Caffeine – the world’s most popular psychoactive stimulant, which besides is not regulated. At least in foods such as coffee, tea and energy drinks. Most of us consume caffeine in safe moderate doses, but the truth is, in pure form or in concentrated form, caffeine is an extremely powerful substance that can be life-threatening.

According to the American Management on control over products and medicines (FDA), one teaspoon of pure caffeine powder is equivalent to approximately 28 cups of coffee. And this is a direct explanation of why the mass selling caffeine supplements in powder form prohibited in the United States and several other countries. The ban was imposed after several deaths in recent years related to overdose of caffeine.

In the report of the physician of the intensive care unit Rebecca Harsten of the hospital named after Queen Elizabeth in London, described the experience of 26-year-old patient. The girl was in an emergency situation, about three hours after he had taken two teaspoons of powdered caffeine (about 20 grams). This dose is approximately 50-60 cups of coffee. According to Karsten, this is more than enough to kill a man. “Caffeine use is already more than 1 to 2 grams causes a strong poison. The same lethal dose is the amount of from 5 g or the concentration of caffeine in the blood of >80 mg/l”. By the doctors the patient was rescued in the ICU. The concentration of a substance in the blood of the girl in this case was 147,1 mg/L.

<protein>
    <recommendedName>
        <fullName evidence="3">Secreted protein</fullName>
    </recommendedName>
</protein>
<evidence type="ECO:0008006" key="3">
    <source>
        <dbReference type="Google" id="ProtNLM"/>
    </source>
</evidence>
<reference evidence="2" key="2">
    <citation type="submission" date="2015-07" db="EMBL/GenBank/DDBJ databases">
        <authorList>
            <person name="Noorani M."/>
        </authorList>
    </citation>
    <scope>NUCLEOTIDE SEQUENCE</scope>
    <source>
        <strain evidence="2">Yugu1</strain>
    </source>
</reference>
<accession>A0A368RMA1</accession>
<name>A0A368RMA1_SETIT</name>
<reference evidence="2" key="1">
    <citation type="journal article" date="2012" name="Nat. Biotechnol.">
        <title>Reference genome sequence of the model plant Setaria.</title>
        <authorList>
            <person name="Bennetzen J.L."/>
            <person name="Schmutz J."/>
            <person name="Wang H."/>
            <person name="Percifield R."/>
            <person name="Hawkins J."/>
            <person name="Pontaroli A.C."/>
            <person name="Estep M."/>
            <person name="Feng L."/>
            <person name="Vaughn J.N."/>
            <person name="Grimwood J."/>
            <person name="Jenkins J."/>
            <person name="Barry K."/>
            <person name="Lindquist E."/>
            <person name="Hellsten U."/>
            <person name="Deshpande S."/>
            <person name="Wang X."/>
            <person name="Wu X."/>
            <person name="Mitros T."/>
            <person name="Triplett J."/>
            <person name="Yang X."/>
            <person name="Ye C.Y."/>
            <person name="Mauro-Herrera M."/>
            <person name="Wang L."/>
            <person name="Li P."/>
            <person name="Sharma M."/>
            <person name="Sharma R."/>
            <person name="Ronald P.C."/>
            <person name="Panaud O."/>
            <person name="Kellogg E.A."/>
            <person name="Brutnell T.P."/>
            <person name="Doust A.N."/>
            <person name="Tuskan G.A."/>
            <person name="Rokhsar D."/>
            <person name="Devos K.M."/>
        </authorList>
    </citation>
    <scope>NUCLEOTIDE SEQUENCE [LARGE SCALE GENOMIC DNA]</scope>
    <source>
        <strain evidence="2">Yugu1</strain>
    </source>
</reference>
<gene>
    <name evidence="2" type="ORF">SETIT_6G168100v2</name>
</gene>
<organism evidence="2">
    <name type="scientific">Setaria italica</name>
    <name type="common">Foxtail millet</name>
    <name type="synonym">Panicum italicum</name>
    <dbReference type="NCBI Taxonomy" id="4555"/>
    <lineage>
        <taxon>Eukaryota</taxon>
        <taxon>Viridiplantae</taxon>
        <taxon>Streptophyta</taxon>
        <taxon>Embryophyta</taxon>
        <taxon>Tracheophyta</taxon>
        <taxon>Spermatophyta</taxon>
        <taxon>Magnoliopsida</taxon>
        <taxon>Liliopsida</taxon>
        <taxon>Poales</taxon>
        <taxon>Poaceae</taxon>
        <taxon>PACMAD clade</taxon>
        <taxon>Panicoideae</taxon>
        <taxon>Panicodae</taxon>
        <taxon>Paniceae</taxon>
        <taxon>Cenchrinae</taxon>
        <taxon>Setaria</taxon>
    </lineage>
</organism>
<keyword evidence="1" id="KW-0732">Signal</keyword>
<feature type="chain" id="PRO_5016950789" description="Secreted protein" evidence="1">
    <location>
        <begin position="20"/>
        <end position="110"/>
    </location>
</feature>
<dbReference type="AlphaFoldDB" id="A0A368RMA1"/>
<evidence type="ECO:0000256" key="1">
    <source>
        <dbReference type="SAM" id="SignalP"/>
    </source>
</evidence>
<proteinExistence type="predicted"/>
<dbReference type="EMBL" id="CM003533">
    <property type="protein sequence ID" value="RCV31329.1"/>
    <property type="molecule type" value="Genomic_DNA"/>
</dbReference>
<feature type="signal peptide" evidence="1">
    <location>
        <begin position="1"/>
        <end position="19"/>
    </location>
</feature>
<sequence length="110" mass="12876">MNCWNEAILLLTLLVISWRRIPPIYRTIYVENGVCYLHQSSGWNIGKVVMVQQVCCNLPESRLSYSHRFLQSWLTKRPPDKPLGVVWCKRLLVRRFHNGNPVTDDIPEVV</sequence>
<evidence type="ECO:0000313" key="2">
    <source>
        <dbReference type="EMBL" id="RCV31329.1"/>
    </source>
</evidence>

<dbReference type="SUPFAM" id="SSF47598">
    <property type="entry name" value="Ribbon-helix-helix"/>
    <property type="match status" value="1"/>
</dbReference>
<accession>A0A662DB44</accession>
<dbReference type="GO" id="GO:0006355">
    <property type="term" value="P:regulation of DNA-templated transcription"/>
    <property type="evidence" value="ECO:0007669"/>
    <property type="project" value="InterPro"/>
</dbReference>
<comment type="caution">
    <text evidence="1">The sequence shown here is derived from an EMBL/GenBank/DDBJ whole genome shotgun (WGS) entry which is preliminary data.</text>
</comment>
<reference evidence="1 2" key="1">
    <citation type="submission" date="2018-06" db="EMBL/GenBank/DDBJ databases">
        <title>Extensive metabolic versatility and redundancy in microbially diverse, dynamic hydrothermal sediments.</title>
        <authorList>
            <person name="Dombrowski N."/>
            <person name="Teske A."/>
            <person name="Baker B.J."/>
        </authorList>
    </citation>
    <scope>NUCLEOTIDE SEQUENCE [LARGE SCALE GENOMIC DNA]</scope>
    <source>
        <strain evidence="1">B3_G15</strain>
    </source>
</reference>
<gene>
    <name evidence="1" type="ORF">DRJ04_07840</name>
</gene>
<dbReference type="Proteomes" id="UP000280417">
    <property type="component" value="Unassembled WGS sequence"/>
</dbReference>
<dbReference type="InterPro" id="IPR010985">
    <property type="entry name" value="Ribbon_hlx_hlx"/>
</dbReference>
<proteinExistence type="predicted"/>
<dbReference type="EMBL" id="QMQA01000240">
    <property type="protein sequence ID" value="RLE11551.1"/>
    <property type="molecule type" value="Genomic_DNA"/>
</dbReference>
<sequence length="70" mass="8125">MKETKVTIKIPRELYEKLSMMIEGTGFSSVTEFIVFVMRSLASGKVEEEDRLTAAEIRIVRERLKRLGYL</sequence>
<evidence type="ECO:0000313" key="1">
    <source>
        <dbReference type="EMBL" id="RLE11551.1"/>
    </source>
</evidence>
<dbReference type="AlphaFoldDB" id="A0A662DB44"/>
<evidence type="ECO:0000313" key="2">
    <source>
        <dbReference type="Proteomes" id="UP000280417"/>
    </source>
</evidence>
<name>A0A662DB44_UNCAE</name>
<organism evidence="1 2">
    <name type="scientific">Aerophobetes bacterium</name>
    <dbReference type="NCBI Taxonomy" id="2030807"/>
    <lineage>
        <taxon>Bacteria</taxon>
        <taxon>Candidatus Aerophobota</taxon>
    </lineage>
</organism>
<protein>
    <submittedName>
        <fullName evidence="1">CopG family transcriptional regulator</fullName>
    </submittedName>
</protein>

The pattern of poisoning was as follows: in a few hours when a woman arrived in the emergency room, she observed an abnormally rapid heartbeat with low blood pressure, sweating, anxiety, shortness of breath, hyperventilation and vomiting. Tests showed the accumulation of acid in the body (metabolic acidosis), along with an imbalance of carbon dioxide and oxygen in the blood and elevated levels of white blood cells.

The fact that doctors are faced with such a rich range of effects, shows how a broad range of metabolic processes in the body can cause caffeine. Today there is no official guidelines for addressing the overdose – in the end, it’s a pretty rare scenario.
Source — BMJ Case